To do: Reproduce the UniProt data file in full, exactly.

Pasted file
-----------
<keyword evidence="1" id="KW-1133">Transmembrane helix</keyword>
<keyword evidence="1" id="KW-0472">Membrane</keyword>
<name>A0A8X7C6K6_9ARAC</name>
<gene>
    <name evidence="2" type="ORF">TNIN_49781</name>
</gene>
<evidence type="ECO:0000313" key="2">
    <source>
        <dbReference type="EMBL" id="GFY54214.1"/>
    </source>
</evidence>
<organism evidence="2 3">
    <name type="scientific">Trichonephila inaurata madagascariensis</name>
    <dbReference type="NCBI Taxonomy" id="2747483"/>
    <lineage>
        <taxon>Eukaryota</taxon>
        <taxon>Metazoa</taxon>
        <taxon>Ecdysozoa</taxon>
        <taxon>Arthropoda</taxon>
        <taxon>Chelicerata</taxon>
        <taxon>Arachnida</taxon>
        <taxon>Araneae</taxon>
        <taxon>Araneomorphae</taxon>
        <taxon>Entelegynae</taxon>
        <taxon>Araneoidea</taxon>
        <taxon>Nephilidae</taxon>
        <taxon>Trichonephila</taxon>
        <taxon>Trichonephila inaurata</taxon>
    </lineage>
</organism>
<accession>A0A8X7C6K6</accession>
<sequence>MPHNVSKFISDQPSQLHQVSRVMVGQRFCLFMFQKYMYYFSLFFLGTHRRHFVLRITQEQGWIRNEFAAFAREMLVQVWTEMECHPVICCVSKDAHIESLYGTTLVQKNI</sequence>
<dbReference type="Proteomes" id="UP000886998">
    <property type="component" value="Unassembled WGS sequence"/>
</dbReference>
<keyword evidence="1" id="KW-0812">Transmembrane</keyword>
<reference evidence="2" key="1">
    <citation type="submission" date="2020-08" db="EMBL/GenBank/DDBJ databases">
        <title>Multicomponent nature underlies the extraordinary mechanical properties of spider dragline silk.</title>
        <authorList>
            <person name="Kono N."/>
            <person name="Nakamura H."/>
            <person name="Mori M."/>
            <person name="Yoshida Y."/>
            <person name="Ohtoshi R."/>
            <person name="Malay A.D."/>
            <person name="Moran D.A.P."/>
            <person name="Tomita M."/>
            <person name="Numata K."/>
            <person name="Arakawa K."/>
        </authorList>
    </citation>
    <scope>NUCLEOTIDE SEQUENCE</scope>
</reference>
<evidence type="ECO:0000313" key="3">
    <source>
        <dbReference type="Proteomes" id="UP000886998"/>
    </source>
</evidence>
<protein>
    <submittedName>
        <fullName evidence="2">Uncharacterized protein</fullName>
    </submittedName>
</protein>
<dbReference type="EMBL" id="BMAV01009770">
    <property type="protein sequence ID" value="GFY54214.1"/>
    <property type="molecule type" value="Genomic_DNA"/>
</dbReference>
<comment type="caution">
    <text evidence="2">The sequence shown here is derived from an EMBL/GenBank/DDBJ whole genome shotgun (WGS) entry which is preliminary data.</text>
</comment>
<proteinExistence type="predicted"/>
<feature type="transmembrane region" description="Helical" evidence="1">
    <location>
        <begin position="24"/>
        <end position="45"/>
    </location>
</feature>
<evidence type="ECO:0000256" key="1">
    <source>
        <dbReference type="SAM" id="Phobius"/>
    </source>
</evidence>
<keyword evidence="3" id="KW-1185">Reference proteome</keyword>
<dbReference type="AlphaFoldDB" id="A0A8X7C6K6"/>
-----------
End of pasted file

<keyword evidence="1" id="KW-1133">Transmembrane helix</keyword>
<keyword evidence="1" id="KW-0472">Membrane</keyword>
<name>A0A8X7C6K6_9ARAC</name>
<gene>
    <name evidence="2" type="ORF">TNIN_49781</name>
</gene>
<evidence type="ECO:0000313" key="2">
    <source>
        <dbReference type="EMBL" id="GFY54214.1"/>
    </source>
</evidence>
<organism evidence="2 3">
    <name type="scientific">Trichonephila inaurata madagascariensis</name>
    <dbReference type="NCBI Taxonomy" id="2747483"/>
    <lineage>
        <taxon>Eukaryota</taxon>
        <taxon>Metazoa</taxon>
        <taxon>Ecdysozoa</taxon>
        <taxon>Arthropoda</taxon>
        <taxon>Chelicerata</taxon>
        <taxon>Arachnida</taxon>
        <taxon>Araneae</taxon>
        <taxon>Araneomorphae</taxon>
        <taxon>Entelegynae</taxon>
        <taxon>Araneoidea</taxon>
        <taxon>Nephilidae</taxon>
        <taxon>Trichonephila</taxon>
        <taxon>Trichonephila inaurata</taxon>
    </lineage>
</organism>
<accession>A0A8X7C6K6</accession>
<sequence>MPHNVSKFISDQPSQLHQVSRVMVGQRFCLFMFQKYMYYFSLFFLGTHRRHFVLRITQEQGWIRNEFAAFAREMLVQVWTEMECHPVICCVSKDAHIESLYGTTLVQKNI</sequence>
<dbReference type="Proteomes" id="UP000886998">
    <property type="component" value="Unassembled WGS sequence"/>
</dbReference>
<keyword evidence="1" id="KW-0812">Transmembrane</keyword>
<reference evidence="2" key="1">
    <citation type="submission" date="2020-08" db="EMBL/GenBank/DDBJ databases">
        <title>Multicomponent nature underlies the extraordinary mechanical properties of spider dragline silk.</title>
        <authorList>
            <person name="Kono N."/>
            <person name="Nakamura H."/>
            <person name="Mori M."/>
            <person name="Yoshida Y."/>
            <person name="Ohtoshi R."/>
            <person name="Malay A.D."/>
            <person name="Moran D.A.P."/>
            <person name="Tomita M."/>
            <person name="Numata K."/>
            <person name="Arakawa K."/>
        </authorList>
    </citation>
    <scope>NUCLEOTIDE SEQUENCE</scope>
</reference>
<evidence type="ECO:0000313" key="3">
    <source>
        <dbReference type="Proteomes" id="UP000886998"/>
    </source>
</evidence>
<protein>
    <submittedName>
        <fullName evidence="2">Uncharacterized protein</fullName>
    </submittedName>
</protein>
<dbReference type="EMBL" id="BMAV01009770">
    <property type="protein sequence ID" value="GFY54214.1"/>
    <property type="molecule type" value="Genomic_DNA"/>
</dbReference>
<comment type="caution">
    <text evidence="2">The sequence shown here is derived from an EMBL/GenBank/DDBJ whole genome shotgun (WGS) entry which is preliminary data.</text>
</comment>
<proteinExistence type="predicted"/>
<feature type="transmembrane region" description="Helical" evidence="1">
    <location>
        <begin position="24"/>
        <end position="45"/>
    </location>
</feature>
<evidence type="ECO:0000256" key="1">
    <source>
        <dbReference type="SAM" id="Phobius"/>
    </source>
</evidence>
<keyword evidence="3" id="KW-1185">Reference proteome</keyword>
<dbReference type="AlphaFoldDB" id="A0A8X7C6K6"/>